Friends, reunited

James and Sammy II A few Sundays ago Jay and I took a ride to the playground. He usually talks a lot in the car, about the vehicles we pass, the speed we’re going, but on this trip he was quiet. Finally, as we made the last turn to the park, he spoke. “Do you think she’ll remember me?” he asked.

By she, Jay meant Saidy, his best friend from preschool the previous year. Saidy and Jay were not fast friends. Caroline and I didn’t hear her name until December, but after that, Saidy was practically the only person Jay spoke of when we asked him each night at dinner: Who did you sit with at lunch? Who’d you play with on the playground? They were always scheming. He told us how they’d made plans to sneak out at night to the airport, with a stop at Lowes to get equipment, so they could fly and see Santa. One morning he said he needed to bring our headlamps to school, because today was the day he and Saidy were going to dig to China.

Then summer came and we were away, and in the fall, Saidy started kindergarten at a different school. Caroline and I were sad for Jay, and also worried about how he’d fare without his best friend around. But on the first day of school, Jay skipped off happily. If he wasn’t going to mention Saidy’s absence, Caroline and I weren’t, either. I did wonder, though, where a best friend lives on in the mind of a boy just stepping out into the social world.

It took a few weeks to arrange a playdate. I told Jay on a Thursday that we were going to see Saidy that weekend. A grin flashed across his face and he looked shyly toward his shoulder. It was a rare kind of expression for Jay, and I knew right away that he had not forgotten her. Each day after that he asked me how many more days until they were going to play together.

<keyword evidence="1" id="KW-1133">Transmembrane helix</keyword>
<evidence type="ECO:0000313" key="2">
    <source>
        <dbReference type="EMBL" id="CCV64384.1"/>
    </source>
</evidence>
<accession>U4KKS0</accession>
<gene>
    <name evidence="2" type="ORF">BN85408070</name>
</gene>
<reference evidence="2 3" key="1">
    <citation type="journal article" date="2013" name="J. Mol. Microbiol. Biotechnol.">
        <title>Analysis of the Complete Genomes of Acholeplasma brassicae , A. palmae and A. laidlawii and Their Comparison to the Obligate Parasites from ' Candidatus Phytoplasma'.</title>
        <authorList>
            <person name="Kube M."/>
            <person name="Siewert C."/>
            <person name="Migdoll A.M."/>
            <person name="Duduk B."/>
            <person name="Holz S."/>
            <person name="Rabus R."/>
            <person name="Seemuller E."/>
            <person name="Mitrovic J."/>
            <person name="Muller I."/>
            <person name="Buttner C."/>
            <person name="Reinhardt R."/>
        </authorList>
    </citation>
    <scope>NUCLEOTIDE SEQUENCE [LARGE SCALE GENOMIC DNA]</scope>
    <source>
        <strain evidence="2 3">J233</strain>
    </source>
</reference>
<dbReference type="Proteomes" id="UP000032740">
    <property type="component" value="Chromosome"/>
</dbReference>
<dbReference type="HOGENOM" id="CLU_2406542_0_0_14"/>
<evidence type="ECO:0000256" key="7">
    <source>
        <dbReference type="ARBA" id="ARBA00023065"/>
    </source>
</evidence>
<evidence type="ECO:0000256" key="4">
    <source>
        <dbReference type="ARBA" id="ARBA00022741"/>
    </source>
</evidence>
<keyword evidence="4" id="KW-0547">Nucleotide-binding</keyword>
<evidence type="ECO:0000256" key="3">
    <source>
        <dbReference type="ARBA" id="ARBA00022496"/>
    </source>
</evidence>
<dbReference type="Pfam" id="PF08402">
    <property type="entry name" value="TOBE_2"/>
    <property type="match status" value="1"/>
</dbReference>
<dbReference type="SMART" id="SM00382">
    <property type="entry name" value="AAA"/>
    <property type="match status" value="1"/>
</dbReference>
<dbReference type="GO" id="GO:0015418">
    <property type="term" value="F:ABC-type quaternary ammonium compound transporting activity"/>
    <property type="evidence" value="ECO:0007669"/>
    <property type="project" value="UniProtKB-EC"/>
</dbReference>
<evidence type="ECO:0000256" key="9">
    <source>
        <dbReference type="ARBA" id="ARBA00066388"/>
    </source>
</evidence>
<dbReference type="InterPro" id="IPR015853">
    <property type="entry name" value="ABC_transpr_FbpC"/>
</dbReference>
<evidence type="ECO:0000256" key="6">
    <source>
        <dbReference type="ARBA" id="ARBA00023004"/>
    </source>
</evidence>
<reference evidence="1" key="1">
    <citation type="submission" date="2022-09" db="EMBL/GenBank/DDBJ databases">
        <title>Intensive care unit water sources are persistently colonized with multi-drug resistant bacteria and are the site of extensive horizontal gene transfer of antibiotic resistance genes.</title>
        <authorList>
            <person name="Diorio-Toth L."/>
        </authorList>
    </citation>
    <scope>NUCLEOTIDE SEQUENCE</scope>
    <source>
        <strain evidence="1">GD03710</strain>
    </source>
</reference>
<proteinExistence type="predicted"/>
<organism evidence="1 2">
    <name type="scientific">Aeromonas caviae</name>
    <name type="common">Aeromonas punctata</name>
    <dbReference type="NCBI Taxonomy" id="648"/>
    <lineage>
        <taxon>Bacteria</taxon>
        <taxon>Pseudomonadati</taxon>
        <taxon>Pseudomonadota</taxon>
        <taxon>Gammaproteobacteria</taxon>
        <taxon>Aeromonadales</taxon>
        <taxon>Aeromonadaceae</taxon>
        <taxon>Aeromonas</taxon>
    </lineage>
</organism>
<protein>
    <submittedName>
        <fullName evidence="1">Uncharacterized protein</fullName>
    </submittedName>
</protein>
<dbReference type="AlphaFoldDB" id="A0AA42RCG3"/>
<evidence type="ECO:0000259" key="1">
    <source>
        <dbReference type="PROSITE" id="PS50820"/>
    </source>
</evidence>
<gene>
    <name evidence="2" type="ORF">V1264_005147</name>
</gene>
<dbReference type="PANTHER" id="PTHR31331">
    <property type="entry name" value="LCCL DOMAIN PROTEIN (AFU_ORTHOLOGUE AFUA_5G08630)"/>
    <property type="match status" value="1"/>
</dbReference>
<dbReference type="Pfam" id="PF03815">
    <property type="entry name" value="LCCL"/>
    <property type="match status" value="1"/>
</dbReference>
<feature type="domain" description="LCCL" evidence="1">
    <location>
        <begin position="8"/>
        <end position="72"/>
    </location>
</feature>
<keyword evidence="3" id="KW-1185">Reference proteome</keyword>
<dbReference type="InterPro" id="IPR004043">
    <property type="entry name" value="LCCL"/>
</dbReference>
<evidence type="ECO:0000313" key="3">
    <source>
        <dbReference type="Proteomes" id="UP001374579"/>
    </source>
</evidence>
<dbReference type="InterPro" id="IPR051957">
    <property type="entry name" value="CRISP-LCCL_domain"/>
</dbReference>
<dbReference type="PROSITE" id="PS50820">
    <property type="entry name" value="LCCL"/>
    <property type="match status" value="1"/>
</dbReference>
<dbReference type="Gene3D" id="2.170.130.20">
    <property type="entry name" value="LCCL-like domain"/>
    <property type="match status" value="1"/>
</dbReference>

Now it was Sunday, and Saidy was late. Jay and I parked and walked onto the playground. Jay pointed to the picnic table where we’d sat last time we’d met Saidy here, and spoke of the time between then and now as though it were ages. I told Jay he could sit next to me while we waited, but he didn’t want to. Instead, he took up a position on the lowered end of a teeter-totter, and asked me, “What direction do you think she’ll come from?”

We focused on an intersection at the southwest corner of the park. A few cars rolled by. Each time, Jay strained to see if it was the right one. Finally, Saidy’s car pulled up to the stop sign, turned left, and parked, about three hundred feet across an open grassy space from where we were sitting. Jay got off the teeter-totter, walked to the edge of the playground, and stopped. “Go say hi,” I told him, and he was off.

Saidy emerged eagerly out of the back of her car, and the two of them ran fast toward each other across the grass. It was like watching a fairy tale unfold, and as they drew nearer to each other, I expected them to hug and twirl as a storm of daisies fluttered down upon them.

But that wasn’t what Jay had in mind. At the last second he cut right and looked back over his shoulder with a wicked grin. “Catch me if you can,” he seemed to say. Over the next two hours, she did.

Trapped with Wally

_MG_5704 On Monday Wally got progressively sicker through the afternoon and fell off a cliff in the hours after we put him to bed. He was too miserable to sleep, a pitiful, hacking, moaning, puddle. By the time morning rolled around, Caroline and I were battered. It’s kind of stunning how much damage a single, disrupted night can do.

In the morning, through slit eyes, we began to triage. Caroline had to teach that afternoon; I had a story to file by lunchtime. Everything else, we figured, could wait until tomorrow if need be.

And need did be. Wally can usually tolerate a fair amount of television on his sick days, but yesterday he was too far gone to do anything on his own. He and Caroline napped together through the morning while I wrote. At 10am he awoke with just enough energy to sit on her lap and eat a few spoonfuls of raisin bran. At noon it was back down to sleep, in the guest room with the blinds half open, curled up against my chest.